The military's evolving role in U.S. foreign policy decision-making
Most Americans would be shocked to learn that something like 95 percent of the foreign affairs budget of the federal government is devoted to the military. National security accounts for about twenty percent of the entire federal budget, but the public seems to have an altogether different perspective: According to a CNN/Opinion Research poll conducted in March of this year, Americans think foreign affairs make up forty percent of the budget, with thirty percent of the budget devoted to the military and the remaining ten percent devoted to foreign aid. Despite the high numbers given the military, the militarism built into the federal budget seems to spark very little concern.
It's no surprise that the average Americans doesn't realize how little we really spend on foreign assistance, or even how much we spent on the military. Foreign aid is a little under one percent of the federal budget, but the public discourse focuses on it so much it's easy to assume it takes up far more of our resources than it does. Similarly, the stupendous cost of the military--with its millions of employees and soldiers, 761 foreign bases, and thousands of U.S.-based facilities--simply doesn't compute with the public. Further, the military has a built-in constituency: supporting the soldiers is a patriotic duty; advocating on behalf civilians in foreign policy, like the State Department's Foreign Service Officers, is at best enabling limp-wristed decadence.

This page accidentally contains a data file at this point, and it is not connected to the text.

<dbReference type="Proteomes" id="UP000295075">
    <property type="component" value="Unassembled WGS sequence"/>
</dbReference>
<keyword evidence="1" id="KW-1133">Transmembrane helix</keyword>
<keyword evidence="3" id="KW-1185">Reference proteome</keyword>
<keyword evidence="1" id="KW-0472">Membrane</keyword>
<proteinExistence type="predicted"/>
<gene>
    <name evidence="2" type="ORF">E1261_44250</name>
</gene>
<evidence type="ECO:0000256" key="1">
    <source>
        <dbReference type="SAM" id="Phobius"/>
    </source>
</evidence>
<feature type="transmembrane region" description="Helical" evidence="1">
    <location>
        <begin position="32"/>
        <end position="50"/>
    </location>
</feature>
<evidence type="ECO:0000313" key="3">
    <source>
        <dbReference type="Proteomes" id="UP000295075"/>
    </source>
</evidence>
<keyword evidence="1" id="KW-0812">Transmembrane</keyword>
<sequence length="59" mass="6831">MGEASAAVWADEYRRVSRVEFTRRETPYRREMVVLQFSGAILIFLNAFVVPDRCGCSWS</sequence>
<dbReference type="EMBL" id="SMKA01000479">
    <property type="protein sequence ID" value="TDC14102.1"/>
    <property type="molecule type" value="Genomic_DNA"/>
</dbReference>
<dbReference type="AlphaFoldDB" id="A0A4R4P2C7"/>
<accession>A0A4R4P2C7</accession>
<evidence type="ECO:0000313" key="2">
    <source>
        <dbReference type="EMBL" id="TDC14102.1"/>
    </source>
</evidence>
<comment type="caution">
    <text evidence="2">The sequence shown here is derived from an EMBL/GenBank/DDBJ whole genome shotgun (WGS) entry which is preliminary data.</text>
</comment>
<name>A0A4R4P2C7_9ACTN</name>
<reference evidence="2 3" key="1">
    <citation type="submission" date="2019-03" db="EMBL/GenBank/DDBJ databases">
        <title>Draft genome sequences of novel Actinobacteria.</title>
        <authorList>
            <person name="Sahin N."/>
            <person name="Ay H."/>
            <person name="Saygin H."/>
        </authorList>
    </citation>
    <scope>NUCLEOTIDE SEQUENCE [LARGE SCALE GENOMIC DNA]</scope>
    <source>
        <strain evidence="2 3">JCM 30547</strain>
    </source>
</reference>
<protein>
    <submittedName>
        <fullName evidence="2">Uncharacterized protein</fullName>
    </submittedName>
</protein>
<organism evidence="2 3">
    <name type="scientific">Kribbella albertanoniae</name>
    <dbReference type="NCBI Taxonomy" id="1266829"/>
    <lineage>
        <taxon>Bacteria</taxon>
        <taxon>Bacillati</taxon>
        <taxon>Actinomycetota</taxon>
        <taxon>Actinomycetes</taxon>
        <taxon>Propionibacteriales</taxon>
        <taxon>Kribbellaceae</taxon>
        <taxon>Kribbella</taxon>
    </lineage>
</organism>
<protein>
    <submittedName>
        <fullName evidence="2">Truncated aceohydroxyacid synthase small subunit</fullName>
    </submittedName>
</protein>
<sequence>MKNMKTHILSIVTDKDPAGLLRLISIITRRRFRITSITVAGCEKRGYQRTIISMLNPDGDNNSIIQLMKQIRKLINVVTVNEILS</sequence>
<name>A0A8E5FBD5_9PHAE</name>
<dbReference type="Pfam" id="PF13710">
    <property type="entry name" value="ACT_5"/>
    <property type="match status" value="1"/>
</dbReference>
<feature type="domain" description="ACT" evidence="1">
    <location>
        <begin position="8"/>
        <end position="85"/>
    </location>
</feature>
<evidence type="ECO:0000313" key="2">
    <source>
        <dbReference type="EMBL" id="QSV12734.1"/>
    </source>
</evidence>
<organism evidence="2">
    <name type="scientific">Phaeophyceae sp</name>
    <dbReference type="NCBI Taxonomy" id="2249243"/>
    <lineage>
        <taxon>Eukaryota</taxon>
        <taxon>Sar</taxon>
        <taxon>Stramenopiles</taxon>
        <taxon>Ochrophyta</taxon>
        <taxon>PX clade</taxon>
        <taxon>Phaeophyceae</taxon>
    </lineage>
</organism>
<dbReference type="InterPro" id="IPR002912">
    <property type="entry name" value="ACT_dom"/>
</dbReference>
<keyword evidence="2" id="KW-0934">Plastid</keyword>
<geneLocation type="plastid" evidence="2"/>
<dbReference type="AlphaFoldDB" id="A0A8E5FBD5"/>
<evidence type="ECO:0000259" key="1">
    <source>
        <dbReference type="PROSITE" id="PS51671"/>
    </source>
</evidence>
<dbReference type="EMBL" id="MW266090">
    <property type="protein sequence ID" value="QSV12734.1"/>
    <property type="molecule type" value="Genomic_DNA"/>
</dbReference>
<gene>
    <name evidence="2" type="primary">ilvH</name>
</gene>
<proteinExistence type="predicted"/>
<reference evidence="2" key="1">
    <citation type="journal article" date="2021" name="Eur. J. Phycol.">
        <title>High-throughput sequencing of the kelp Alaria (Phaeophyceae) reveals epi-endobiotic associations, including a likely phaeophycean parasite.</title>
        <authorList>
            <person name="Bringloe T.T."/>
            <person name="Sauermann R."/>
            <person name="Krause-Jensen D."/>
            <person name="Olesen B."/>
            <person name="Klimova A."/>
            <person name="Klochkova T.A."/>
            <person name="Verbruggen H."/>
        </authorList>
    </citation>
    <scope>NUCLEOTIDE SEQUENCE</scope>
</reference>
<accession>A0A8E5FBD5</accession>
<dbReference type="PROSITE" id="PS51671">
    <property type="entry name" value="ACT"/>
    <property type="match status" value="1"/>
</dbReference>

It is precisely that imbalance between the military and civilian parts of America's foreign policy that is the subject of Stephen Glain's new book State vs. Defense: The Battle to Define America's Empire. "American militarism," he writes, "is unique for its civilian provenance." It didn't come at the point of a gun, or with the military formally declaring its control of the government. This militarism is no conspiracy, but is rather a natural consequence of "a uniquely American impulse to choose force over statesmanship."
Glain certainly makes for a compelling argument. The history he charts, which begins in 1947 and ends with the George W. Bush presidency, is extensive and well sourced. The popular perception that Bush was uniquely wrong to abdicate his foreign policy decisions to the military is simply not borne out by our own history. From almost the moment World War II ended, the military has exercised an outsized influence on foreign policy.
At the same time, the State Department is no hapless victim. While I understand Glain's desire to explain American militarism, he does not emphasize enough that the State Department's terrible leadership is as much to blame for the controlling prominence of the Defense Department as anything else. This happened almost regardless of the party in the White House. In the early 1960s, for example, Secretary of State Dean Rusk deliberately sought to remove Foreign Service Officers who rejected the Domino Theory, the idea that a wave of monolithic communism was sweeping across Southeast Asia. Rusk held on to provably false ideas of Maoist China as "a colonial Russian government" (which he proclaimed in 1951 and never rejected), and steadily removed the State Department officials and employees who used their deep knowledge of Asian politics to reject the anti-communist hyperventilation that had gripped Washington.
In many ways, the process Glain describes reminds me of how, post-2001, the Bush administration deliberately ignored its own regional experts when crafting the wars in Iraq and Afghanistan. While Glain is certainly correct to note that this is a systemic problem, the State Department isn't exactly a good alternative to the military's overpowering presence in foreign policy. Even so, the military's gradual assumption of normally civilian roles in foreign policy has had disastrous consequences, and Glain deserves tremendous credit for arguing it so forcefully.